Follows a group of UAC Marines as they respond to a distress call from a top secret scientific base on Phobos, a Martian moon, only to discover it’s been overrun by demons who threaten to create Hell on Earth.
If a film tries to outwit its audience by owning up to its cinematic pilfering, does that absolve it of most of its sins? That’s the question that greets you about partway through Doom: Annihilation when a space marine – doesn’t matter which one, they’re all meaningless fodder – points out that their rescue mission on Mars’ largest satellite, Phobos, is an awful lot like that James Cameron classic, Aliens. They’re not wrong, but it’s going to take an awful lot more self-awareness to dig this VOD title out of the mire.
Based on the popular game franchise and having nothing to do with that movie starring the Rock, Amy Manson (Torchwood, Being Human) plays Lt. Joan Dark, one member of an elite platoon of space soldiers from Earth. Alternatively, Marines, if you prefer. Joan and her motley crew, which includes ex-boyfriend and scientist Bennett (Luke Allan-Gale, Monroe), are sent to protect a top-secret experiment, being led by Dr Betruger (Lewis), on the aforementioned Phobos.
Betruger, himself, is fiddling around with science in a way only people who don’t understand the value of human life do. Having discovered ancient teleporters known as Gates, Betruger wants to harness their power for the benefit of humanity. Presumably. Honestly, do you care? You came to watch a film called Doom: Annihilation.
Betruger’s experiment quickly goes awry, leaving Joan and her party of interchangeable meat sacks at the mercy of an army of demons and zombies who are running riot through the Phobos base. And by running, I mean shuffling. And by army, I mean three stuntmen – two zombies and one demon – running at them every ten minutes. This is certainly not the high budgeted interpretation that came out back in 2005. Not that that one was blowing off anyone’s socks when it came out but stacked up against this House of the Dead (in space) joy void, it works a hell of a lot better.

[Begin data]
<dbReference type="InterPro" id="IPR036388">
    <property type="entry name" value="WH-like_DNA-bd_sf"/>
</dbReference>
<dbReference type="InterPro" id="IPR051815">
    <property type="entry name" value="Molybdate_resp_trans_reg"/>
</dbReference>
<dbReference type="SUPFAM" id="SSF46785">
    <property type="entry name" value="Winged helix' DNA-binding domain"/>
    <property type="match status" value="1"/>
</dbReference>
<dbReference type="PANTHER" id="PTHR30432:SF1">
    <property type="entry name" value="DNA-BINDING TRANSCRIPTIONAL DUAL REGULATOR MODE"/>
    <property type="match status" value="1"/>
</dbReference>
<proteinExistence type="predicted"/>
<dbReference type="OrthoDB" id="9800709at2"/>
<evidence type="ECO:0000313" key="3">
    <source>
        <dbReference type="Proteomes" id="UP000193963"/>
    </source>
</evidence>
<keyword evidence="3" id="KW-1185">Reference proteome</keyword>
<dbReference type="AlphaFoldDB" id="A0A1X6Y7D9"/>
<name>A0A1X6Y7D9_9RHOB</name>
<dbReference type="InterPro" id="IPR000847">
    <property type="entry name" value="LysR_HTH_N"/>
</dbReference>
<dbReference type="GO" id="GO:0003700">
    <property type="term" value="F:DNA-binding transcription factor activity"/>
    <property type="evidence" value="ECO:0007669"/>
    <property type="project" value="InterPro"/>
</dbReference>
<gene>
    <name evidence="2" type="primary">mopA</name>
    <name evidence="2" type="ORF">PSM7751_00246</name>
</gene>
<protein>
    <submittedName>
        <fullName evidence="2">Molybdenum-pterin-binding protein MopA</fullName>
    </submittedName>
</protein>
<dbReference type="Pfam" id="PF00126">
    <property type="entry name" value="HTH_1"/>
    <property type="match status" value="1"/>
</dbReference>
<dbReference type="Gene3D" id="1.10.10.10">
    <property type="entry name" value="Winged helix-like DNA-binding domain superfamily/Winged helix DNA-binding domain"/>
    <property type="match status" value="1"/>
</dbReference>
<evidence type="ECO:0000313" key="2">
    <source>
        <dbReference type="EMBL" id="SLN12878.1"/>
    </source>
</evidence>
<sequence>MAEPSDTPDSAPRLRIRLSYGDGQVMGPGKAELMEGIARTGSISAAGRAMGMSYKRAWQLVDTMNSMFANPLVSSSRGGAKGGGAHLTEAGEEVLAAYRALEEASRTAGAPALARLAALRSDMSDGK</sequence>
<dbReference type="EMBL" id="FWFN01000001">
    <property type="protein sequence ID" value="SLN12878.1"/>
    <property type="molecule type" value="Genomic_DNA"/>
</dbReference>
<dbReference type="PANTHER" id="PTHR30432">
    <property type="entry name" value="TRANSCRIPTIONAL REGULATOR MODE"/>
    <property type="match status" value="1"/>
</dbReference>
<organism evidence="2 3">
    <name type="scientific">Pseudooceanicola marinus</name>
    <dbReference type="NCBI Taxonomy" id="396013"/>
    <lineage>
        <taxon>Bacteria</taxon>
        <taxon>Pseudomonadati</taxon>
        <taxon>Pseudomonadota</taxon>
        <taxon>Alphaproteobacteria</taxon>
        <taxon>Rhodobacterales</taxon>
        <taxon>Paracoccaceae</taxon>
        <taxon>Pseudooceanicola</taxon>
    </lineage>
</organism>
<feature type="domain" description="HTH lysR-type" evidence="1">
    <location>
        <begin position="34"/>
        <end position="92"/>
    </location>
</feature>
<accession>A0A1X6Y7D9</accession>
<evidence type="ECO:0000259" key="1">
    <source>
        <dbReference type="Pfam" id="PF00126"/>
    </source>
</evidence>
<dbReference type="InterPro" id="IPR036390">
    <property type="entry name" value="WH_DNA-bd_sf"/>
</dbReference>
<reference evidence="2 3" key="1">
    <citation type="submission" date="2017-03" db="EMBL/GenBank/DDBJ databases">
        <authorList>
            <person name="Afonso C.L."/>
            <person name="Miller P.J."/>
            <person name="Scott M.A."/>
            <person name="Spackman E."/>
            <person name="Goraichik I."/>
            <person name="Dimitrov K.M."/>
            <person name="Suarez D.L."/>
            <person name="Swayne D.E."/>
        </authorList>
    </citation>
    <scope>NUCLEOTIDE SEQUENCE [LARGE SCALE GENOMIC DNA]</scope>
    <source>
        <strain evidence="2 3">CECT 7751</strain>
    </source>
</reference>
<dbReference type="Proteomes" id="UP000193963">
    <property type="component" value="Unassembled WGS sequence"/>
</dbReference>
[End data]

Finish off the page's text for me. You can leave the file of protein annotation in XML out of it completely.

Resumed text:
Now, admittedly, Doom: Annihilation is certainly more intone with its source material than the film which saw Dexter Fletcher walking around with CGI legs. Fans of the franchise will appreciate the various nods and cues from their favorite first-person shooter. Red and yellow keys, references to Wolfenstein and even the good old BFG 3000 all make an appearance to give you the impression that someone somewhere actually cared about this beloved series of games.
However, like the acknowledgement of Aliens earlier, all these references don’t suggest that Doom: Annihilation is any fun. It’s a shame to report that a movie, based on a game where you can don brass knuckles and punch a floating, burning head in its skeletal face, is pretty vanilla. Yes, the budget is low, but that’s not the issue. It lacks any real scares, action, or gore. It also feels painfully slow for a film that’s a little over 80 minutes. More was done in the 2005 version’s first-person shoot out scene than anything that plays out here. It’s hard even to recommend this as comfortable trash.
Doom: Annihilation feels like Universal were thiiiiis close to losing the rights to the franchise. And so, like Roger Corman’s Fantastic Four, they commissioned a film, threw hundreds of dollars at director Tony Giglo (Soccer Dog: The Movie) and hoped for the best. Unlike Corman’s F4, which was never meant to see the light of day, Doom: Annihilation was unleashed on the planet and may God have mercy on our souls.
So, let’s go back to my original question: If a film tries to outwit its audience by owning up to its cinematic pilfering, does that absolve it of most of its sins?
Doom: Annihilation will appeal to someone out there and more power to them. For everyone else, including the film’s own cast and crew, this is a colossal waste of time and almost makes you reevaluate your opinions on Mortal Kombat: Annihilation.
Kidding, MK: A will always be trash.